All candidates keep a training and nutrition journal which is reviewed weekly by the instructors. Besides, if they are not keeping up the nutrition and training, when you are pushing yourself like this, your body breaks down. We have candidates each year that try to cut corners and they just can't handle the demands that this puts on them. So they either step it up or step out. There are not many kids that can handle this, honestly there aren't a lot of adults who can handle this, but this is how we test for our black belts (Jr. or dan). For 4th degree and up, instead of being 16 weeks, it's 18-24 months of living that type of training and nutrition. This is the shape that my wife came in for her recent 5th degree test and she is in her mid-forties. This is the shape I came in for my 7th degree test in my (arg!) late forties. And the shape one of my senior students came in for his 5th degree test in May doing just bodyweight resistance exercises rather than weight training. He's 34.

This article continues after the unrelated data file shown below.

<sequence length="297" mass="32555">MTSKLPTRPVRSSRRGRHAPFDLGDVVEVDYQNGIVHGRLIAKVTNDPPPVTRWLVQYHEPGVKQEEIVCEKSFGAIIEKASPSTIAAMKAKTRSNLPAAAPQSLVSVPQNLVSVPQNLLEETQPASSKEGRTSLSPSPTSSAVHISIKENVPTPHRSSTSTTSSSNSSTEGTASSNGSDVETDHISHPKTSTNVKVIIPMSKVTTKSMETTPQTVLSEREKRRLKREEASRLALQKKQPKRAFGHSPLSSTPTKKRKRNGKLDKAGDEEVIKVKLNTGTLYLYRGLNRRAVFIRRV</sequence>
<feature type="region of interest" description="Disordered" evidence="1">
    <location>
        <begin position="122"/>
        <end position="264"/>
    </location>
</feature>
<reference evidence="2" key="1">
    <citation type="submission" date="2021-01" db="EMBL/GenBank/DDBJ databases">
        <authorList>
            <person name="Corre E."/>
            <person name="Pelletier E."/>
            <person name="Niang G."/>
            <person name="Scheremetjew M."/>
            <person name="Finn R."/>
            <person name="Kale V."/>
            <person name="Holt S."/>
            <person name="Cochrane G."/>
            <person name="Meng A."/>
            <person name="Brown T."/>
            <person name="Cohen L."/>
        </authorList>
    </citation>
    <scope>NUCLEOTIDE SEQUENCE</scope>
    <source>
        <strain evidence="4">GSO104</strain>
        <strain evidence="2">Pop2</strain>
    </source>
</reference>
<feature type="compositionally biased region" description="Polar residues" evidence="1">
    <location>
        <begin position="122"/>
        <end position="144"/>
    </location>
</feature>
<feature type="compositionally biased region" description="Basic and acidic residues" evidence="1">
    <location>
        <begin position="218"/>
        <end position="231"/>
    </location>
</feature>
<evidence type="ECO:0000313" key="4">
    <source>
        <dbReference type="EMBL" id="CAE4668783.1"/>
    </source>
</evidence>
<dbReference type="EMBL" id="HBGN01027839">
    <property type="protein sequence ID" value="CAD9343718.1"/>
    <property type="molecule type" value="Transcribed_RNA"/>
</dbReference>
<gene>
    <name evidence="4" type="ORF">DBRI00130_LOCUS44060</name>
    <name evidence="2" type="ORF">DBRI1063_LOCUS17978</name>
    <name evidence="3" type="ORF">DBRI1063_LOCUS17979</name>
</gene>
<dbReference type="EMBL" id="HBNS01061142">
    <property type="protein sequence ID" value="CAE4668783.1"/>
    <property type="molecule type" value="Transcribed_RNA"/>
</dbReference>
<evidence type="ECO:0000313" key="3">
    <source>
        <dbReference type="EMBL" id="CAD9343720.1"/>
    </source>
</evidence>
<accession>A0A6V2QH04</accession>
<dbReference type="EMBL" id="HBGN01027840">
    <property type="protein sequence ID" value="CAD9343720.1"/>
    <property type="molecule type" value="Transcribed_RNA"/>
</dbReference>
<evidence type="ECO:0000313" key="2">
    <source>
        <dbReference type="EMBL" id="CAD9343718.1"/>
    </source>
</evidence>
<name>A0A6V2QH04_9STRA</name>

Last edited: Sep 5, 2012
  8. TKDstudent

    TKDstudent Valued Member

    But what you fail to realize is that Muslims do not have a problem with the Bible, both Old & New Testaments BECAUSE their G-d sent it! They do not have a problem with what is written, as they know it is their G-d's word. Their trouble is that they feel that Jews & Christians have deviated.
    Of course Jews & Muslims do not think Jesus was the Son. I already said that
  9. TKDstudent

    TKDstudent Valued Member